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1976 Michael Joseph. Reprinted 1980 Magna Large Print, 1996 Linford Library Large Print, 2004 Thorndike Press Large Print; 2014 Vintage Press.

I said to my brother, "Do you really think we'll do any good?"

"Of course we shall. Think, if we can beat the police at their own game!"

"But even if we do find out something important we shall have to tell it to them."

"Not to them; not directly, anyway."

"What shall we do with it, then? It won't be any good just keeping it to ourselves."

"Of course not. We tell Mrs. Bradley up at the manor. She'll know whether it's important enough to pass on. In fact, I vote we tell her everything we find out, whether it's important or not."

Margaret and Kenneth Clifton pass their childhood summers with their two sets of aunts and uncles in the sleepy village of Hill. They spend their days playing in the town's sheepwash, avoiding Sunday school, investigating the old hermit's shack, and deciding which sweets to purchase at Old Mother Honour's shop. The pair has befriended Our Sarah, a matronly girl who supervises the village children like a hen with her chicks. Margaret and Kenneth also make the acquaintance of Lionel Kempson-Conyers, an inquisitive lad staying with his aunt at her manor house.

The siblings' Aunt Kirstie has for years housed a boarder named Mr. Ward, an eccentric and solitary man whose behavior has become increasingly erratic. He has been digging up the grounds with a spade in places like the chicken run, the garden and the hermit's shack. Margaret is unsettled when she finds a hole shaped like a grave within the run-down shack; a later visit reveals that the hole has been filled in again.

During a fancy dress (costume) party held at the manor house, tragedy strikes: a girl from London is found dead by the sheepwash, still wearing a dinosaur costume from the party. Mrs. Bradley, in communication with Mrs. Kempson, decides to visit Hill, and some interesting facts surface. The murder victim and young Lionel, heir to the estate, were wearing the same costume; Doctor Tassall, who absented himself from the party at an early hour, was once engaged to the girl, but is now in love with Amabel Kempson-Conyers, Lionel's sister; and Mr. Ward's spade, the apparent murder weapon, is found in the sheepwash. Also, Mr. Ward hasn't been to his room for two days. Margaret and Kenneth soon discover that the grave has been put to use after all, and rush to Mrs. Bradley with the news. The psycho-analyst must then decide whether one or two murderers are living in Hill village.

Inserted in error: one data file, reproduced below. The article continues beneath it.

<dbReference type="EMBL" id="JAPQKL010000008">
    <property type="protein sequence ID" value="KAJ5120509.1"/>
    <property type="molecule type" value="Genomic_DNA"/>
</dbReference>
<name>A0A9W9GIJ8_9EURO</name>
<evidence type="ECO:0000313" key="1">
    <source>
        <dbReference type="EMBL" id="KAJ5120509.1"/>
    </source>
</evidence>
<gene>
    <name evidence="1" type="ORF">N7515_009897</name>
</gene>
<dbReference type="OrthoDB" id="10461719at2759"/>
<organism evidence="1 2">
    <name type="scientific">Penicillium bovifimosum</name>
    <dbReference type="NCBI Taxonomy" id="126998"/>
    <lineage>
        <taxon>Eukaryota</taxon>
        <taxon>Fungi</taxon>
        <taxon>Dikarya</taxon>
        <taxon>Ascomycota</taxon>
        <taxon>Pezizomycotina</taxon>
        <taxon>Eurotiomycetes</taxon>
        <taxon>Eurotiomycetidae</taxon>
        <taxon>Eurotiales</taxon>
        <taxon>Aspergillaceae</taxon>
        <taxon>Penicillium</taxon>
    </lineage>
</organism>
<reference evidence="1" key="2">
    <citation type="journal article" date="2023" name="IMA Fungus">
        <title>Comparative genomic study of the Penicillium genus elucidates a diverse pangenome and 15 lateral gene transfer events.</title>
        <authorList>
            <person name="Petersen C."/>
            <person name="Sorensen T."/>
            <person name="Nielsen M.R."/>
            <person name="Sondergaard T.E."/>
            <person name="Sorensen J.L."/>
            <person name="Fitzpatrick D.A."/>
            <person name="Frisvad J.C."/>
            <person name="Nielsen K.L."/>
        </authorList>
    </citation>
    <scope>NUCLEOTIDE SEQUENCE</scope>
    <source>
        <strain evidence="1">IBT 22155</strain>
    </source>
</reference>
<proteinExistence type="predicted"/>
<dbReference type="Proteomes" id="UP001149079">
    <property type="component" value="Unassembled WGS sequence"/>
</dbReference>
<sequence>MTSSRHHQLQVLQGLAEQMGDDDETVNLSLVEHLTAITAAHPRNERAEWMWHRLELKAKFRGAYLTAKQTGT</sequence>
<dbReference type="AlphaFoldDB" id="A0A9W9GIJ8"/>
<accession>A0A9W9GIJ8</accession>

Late, Late in the Evening is Gladys Mitchell's 50th Mrs. Bradley novel, and its story takes place at a time early in the detective's career, before she earned the title of Dame Beatrice. Like The Rising of the Moon, much of this story is viewed through the eyes of a child, in this case ten-year old Margaret Clifton, and as with that earlier book, Miss Mitchell excels at capturing that perspective of wonder and innocence that disappears with the onset of adulthood. Everything, for the kids, is full of mystery and ritual in this town, and its inhabitants are defined by their eccentricities (the Widow Winter, who views all of her activities behind a forest of ferns from her front window; Mrs. Grant, a permanent fixture in the rocking chair on her doorstep, who "[declaims] to anybody who was passing, 'I hab de ague, bery bad, bery bad'"). These chapters, for me, conjure up a sunny nostalgia for days no longer accessible except as memories, when the world was more simple because the viewpoint held by the child was a simple one. This successful days-gone-by homage creates an affinity in me for this book; it's one of a handful of Miss Mitchell's stories of which I'm most fond.

It's also interesting to note this book's unique structure: when not narrated in the first person by Margaret, chapters take the form of personal letters from one person to another--sometimes suspects, and towards the end by Mrs. Bradley, sending her observations to a "Sir Walter." One chapter even contains the text of a local newspaper story on the murders. These written communications achieve something interesting: they give me the feeling of revisiting a past event by flipping through a sort of scrapbook. Margaret is telling her story as an adult, reflecting back to that childhood summer years ago; similarly, the letters and news columns collected here are relics of the past. Nothing intrudes narratively upon the idea that the letters are now thirty years old, and just as distant from that summer as Margaret's present reminiscences. It's an intriguing construct, expertly handled.

The mystery story in this book is smart, coherent and sufficiently strange; quite good if not great. I still find Late, Late in the Evening's primary attraction its handling of childhood memory. Perhaps I enjoy this element because it reminds me of my own experiences spending weekends at my great-grandmother's house in a tiny Wisconsin farming town. Fascination in microcosm: the hitching post in front of the grocery store, the hole under the porch (snakes? treasure?), the barn with the broken window, the strange sound of the creamery's steam chimney, deafening to an eight-year old. I could revisit the town now as an adult, but obviously I wouldn't have the same experience. Gladys Mitchell ends her memory book on a beautiful note, acknowledging childhood's fleeting property. Margaret and Kenneth revisit Hill village on their bicycles the following year:

"Well, let's spend our money at Mother Honour's," I said, "and then go back. Other people will be in Aunt Kirstie's and grandfather's so it wouldn't be fun. Even the hermit's cottage isn't there any more. Look! Do you see? They've pulled it down. Do you believe there was ever any treasure hidden in it?"

"I did when I was younger," said Kenneth.

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